The full and meaningful participation of women is critical to creating lasting peace. Mobilizing Men as Partners for Women, Peace, and Security was launched in March, 2019 to help ensure that participation. At its launch, MAWPS adopted a charter and statement of principles that guided it’s work.
MAWPS goals were to:
- Help open doors of peace processes for women and women’s organizations, especially from grassroots groups.
- Strengthen and empower women’s organizations in conflict-affected countries.
- Hold governments, international organizations, and other actors accountable for their commitments to support, empower, and protect the rights of women in the context of armed conflicts and population displacement.
- Expand the community of practice around women, peace and security, especially by urging men from the diplomatic, defense, and development arenas to serve as facilitators of women’s leadership and engagement.
Over the past two years, MAWPS was able to achieve much of what it was set up to do. It facilitated linkages between Syrian women activists and high level policymakers at the UN and in the US government and supported the participation of women from Cameroon to participate in a critical conference on the future of their country.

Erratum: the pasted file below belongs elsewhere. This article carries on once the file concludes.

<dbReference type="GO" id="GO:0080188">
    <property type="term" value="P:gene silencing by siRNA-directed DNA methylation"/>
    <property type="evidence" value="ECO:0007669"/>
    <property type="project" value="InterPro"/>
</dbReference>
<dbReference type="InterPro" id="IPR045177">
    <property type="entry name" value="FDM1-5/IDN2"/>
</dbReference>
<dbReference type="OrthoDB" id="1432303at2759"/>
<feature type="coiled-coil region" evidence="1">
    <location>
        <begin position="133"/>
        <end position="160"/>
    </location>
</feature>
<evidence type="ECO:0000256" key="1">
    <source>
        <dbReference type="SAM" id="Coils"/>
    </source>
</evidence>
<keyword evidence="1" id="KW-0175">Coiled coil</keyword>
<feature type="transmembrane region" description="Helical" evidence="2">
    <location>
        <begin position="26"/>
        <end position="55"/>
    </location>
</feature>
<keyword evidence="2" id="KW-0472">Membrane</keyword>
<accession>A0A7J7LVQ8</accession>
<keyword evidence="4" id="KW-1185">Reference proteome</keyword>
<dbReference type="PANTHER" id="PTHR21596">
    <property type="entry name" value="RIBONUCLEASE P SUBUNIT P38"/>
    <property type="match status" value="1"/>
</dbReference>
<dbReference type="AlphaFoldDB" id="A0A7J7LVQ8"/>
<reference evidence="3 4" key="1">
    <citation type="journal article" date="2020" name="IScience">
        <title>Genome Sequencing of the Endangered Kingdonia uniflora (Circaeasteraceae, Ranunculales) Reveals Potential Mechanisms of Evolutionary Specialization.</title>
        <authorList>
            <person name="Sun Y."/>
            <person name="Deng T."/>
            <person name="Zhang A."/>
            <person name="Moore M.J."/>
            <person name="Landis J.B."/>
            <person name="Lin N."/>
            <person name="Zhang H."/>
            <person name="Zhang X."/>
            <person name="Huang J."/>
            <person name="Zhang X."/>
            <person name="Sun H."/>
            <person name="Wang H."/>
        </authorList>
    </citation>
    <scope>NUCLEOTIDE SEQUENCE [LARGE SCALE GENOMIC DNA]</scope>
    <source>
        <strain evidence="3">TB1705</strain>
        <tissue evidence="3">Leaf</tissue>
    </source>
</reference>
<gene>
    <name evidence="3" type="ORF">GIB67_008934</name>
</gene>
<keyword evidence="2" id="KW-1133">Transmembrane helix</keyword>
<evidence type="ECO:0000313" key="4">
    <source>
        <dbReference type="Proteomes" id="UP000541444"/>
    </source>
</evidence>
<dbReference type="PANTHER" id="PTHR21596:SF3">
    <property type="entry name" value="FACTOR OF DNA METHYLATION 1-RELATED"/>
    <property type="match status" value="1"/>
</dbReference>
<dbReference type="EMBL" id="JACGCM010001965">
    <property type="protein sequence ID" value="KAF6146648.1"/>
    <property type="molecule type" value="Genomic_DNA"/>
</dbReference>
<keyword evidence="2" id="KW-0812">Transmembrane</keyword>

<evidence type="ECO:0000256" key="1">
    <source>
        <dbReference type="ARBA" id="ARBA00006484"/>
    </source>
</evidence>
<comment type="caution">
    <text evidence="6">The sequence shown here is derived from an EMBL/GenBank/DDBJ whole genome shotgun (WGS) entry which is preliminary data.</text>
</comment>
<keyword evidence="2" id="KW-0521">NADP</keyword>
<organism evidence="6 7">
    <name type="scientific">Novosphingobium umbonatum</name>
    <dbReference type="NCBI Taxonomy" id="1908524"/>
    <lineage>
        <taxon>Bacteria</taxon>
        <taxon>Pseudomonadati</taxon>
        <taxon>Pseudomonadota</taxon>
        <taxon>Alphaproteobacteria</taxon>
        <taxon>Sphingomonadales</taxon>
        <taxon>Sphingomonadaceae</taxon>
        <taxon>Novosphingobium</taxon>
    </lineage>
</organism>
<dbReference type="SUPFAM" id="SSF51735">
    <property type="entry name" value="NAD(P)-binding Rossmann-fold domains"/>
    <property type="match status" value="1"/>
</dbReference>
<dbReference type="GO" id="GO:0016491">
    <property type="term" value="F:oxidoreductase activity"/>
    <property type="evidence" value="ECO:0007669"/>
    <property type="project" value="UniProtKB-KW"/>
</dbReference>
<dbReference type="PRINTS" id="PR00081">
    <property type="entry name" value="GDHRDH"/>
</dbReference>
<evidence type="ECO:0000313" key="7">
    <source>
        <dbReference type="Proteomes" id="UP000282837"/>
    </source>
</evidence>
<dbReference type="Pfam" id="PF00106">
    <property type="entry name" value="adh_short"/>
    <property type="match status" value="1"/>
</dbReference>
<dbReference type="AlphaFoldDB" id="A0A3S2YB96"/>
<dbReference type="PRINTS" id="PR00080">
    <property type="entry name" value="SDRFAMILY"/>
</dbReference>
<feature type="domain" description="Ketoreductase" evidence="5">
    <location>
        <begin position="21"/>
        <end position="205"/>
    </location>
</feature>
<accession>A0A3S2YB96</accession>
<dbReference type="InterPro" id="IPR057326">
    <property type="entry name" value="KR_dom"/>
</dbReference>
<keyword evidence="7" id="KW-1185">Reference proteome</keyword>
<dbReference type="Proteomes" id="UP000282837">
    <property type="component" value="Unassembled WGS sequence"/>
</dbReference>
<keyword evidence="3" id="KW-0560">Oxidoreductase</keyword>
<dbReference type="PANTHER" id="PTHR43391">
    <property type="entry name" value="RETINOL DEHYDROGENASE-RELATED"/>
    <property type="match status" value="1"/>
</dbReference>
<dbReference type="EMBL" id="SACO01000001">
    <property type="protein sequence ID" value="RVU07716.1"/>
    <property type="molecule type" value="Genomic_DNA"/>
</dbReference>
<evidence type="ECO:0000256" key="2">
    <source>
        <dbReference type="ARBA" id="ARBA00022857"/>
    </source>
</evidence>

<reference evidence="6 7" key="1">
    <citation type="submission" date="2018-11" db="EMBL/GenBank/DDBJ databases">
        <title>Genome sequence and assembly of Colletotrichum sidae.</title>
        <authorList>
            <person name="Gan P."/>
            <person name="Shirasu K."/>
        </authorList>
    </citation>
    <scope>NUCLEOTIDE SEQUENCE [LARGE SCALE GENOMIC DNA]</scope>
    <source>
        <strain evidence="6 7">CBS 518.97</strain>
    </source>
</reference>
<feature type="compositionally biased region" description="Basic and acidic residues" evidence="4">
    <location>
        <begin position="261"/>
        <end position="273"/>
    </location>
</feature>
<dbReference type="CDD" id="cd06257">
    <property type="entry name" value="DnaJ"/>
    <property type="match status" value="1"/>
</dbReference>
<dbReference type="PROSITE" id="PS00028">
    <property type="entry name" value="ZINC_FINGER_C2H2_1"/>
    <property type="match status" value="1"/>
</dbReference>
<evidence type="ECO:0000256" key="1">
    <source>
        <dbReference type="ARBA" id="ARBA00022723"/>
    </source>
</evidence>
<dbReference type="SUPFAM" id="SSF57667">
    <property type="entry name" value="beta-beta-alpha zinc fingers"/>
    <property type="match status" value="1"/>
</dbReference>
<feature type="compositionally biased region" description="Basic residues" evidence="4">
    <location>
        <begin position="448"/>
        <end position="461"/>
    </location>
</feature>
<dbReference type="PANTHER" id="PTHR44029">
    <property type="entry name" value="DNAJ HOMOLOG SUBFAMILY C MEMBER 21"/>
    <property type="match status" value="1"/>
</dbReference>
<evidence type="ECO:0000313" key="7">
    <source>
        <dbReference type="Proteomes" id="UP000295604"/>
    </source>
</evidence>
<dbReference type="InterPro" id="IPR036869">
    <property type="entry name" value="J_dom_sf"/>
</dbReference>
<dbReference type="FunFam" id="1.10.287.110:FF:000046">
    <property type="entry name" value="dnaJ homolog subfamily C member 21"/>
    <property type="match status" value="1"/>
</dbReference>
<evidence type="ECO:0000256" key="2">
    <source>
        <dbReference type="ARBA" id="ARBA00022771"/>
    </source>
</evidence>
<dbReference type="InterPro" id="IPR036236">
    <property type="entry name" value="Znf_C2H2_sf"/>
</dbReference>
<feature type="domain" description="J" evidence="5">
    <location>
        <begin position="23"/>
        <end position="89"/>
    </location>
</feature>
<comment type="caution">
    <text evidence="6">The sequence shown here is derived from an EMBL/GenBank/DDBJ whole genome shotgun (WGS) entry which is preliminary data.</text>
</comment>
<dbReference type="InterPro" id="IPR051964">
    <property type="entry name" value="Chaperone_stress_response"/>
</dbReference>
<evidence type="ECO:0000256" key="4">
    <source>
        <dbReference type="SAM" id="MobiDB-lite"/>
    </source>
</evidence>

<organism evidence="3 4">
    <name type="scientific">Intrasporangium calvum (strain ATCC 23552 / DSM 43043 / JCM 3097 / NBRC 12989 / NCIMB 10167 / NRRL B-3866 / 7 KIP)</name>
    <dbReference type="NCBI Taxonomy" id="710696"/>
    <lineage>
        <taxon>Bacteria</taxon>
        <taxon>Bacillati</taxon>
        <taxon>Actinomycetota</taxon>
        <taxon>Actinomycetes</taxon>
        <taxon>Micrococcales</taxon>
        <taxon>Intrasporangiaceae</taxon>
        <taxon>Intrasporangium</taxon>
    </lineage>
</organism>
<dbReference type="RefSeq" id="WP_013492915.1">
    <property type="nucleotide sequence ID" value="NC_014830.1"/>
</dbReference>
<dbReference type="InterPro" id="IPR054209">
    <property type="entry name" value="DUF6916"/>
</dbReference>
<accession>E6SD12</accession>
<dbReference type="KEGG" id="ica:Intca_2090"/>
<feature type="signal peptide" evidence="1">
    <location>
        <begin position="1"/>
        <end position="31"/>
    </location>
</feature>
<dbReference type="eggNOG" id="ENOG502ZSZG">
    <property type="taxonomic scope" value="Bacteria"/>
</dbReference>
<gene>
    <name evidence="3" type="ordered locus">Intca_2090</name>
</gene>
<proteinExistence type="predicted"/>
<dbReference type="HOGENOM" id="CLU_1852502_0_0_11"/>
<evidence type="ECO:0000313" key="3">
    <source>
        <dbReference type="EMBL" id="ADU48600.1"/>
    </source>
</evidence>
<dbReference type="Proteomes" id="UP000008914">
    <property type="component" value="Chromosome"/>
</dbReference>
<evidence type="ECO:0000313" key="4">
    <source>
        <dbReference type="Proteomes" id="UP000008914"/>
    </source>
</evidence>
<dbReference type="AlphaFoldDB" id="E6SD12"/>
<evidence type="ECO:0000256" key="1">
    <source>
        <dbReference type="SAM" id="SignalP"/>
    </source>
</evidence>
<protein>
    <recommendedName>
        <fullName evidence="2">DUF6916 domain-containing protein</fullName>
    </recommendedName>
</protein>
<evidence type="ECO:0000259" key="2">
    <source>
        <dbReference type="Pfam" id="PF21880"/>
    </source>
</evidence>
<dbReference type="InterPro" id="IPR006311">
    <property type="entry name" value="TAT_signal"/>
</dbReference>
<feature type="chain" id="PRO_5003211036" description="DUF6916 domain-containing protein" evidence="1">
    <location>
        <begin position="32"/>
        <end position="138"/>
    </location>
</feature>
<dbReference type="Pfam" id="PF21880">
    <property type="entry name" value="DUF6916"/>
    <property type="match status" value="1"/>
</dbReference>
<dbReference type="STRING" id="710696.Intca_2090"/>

Recognizing the critical importance of women’s grassroots organizations engagement and mobilization, MAWPS gave out 18 cash awards to organizations in conflict-affected countries all over the world. While small in scale, the funding was flexible and organizations utilized them in creative and strategic ways to tackle pressing issues such as combatting the spread of Covid-19 or building the capacity of women to run for office. To see more information on how those funds were used, check out the blog.
Implementing WPS requires holding governments, international organizations and other key stakeholders accountable. MAWPS participated in conferences and spoke at events to elevate this issue. It also provided a set of concrete recommendations to the Administration on what the US government should do to promote WPS in its foreign policy.
Finally, building a community of practice around WPS allows for greater collective advocacy to push this agenda forward. MAWPS expanded its membership from 100 to more than 250 participants. It also developed an interview series to highlight prominent male allies and how they work to ensure women's participation.
With the continued support of Our Secure Future and Strategy for Humanity, MAWPS will further its goals in the year ahead to ensure women have a place at the table. To see more detailed information, stay tuned for the forthcoming two-year report.